Asked whether she supported the Palestinian “right of return” — widely regarded as code for the elimination of Israel as a Jewish and democratic state — Tlaib offered her warm endorsement. In elaborating, however, she did not mention the Arab refugees of Israel’s 1948 War of Independence — for whom the “right of return” is claimed, along with their descendants — but spoke instead of her “family that left [Palestine] in [the war of] 1967…They thought they could come back, and they’ve never been back. ”

Tlaib was notably cautious, as she has been in the past, when asked if she supported the boycott, divestment and sanctions (BDS) movement targeting Israel. “I‘m an ACLU card member,” she said. “I stand by the rights of people who support BDS.” But she refrained from an explicit endorsement of the BDS campaign, which has been the key rallying point for Palestinian solidarity activists for nearly twenty years.

That equivocation over BDS resulted in a harsh attack on Tlaib from Ali Abunimah, a hardline anti-Zionist and prominent activist in pro-Palestinian circles. Writing for the US-based Electronic Intifada website on Tuesday, Abunimah accused Tlaib of jettisoning the BDS campaign in order to secure the support of J-Street — a liberal Jewish group that advocates for US government pressure on Israel to make unilateral concessions to the Palestinians.

“To concede any ground to a racist (sic) organization like J Street would allow Tlaib or others who follow in her footsteps to be trotted out by Zionists and Israel apologists as examples of ‘good Palestinians’ versus the ‘bad Palestinians’ who support BDS as a tactic to achieve full Palestinian rights,” Abunimah argued.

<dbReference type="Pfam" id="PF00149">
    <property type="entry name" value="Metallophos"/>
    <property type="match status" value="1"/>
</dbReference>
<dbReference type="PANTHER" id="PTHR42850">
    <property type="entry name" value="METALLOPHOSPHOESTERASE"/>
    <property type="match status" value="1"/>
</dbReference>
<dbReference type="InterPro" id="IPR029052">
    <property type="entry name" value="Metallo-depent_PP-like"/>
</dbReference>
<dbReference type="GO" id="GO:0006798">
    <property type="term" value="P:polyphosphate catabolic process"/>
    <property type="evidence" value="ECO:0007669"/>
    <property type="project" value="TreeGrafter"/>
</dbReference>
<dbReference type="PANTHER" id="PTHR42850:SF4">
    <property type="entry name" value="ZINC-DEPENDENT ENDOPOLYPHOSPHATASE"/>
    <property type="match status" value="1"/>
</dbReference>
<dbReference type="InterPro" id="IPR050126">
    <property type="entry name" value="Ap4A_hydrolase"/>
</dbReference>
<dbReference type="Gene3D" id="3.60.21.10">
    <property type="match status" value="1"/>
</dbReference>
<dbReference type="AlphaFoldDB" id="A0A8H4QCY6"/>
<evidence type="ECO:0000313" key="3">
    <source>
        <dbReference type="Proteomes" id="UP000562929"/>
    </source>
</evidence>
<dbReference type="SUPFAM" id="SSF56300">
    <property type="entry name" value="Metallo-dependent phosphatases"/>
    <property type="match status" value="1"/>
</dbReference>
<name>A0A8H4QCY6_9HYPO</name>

Update Aug 16: In a follow-up article on Wednesday, Abunimah pronounced himself satisfied that Tlaib had “repudiated key positions of the Israel lobby group J Street,” adding that her position on BDS “may not go as far as some would like, however this addresses what her role would be as a lawmaker, which is to protect against unconstitutional efforts to curb free speech rights.” 

Tlaib pushed back against these criticisms in her In These Times interview.

“Palestinians are attacking me now, but I am not going to dehumanize Israelis,” she said. “I won’t do that. Just like people do not accept [President Donald] Trump, I hope they don’t reflect that on me.”

Tlaib was nonetheless reluctant to extend her recognition of the humanity of Israelis as individuals to the legitimacy of their state.

“One state. It has to be one state,” Tlaib said emphatically, when asked if she supported a two-state solution to the Israeli-Palestinian conflict. “I’m only 42 years old but my teachers were of that generation that marched with Martin Luther King. This whole idea of a two-state solution, it doesn’t work. Even though we continue the struggle in the United States, we have a better chance to integrate.”

Asked why J Street had supported her, Tlaib said that the group had “liked my personal story I shared with them.”

“I knew we weren’t going to agree on a number of stances,” she said. “They didn’t ask me to waver once.”

J Street did not respond by press time to a request from The Algemeiner for a response to Tlaib’s comments.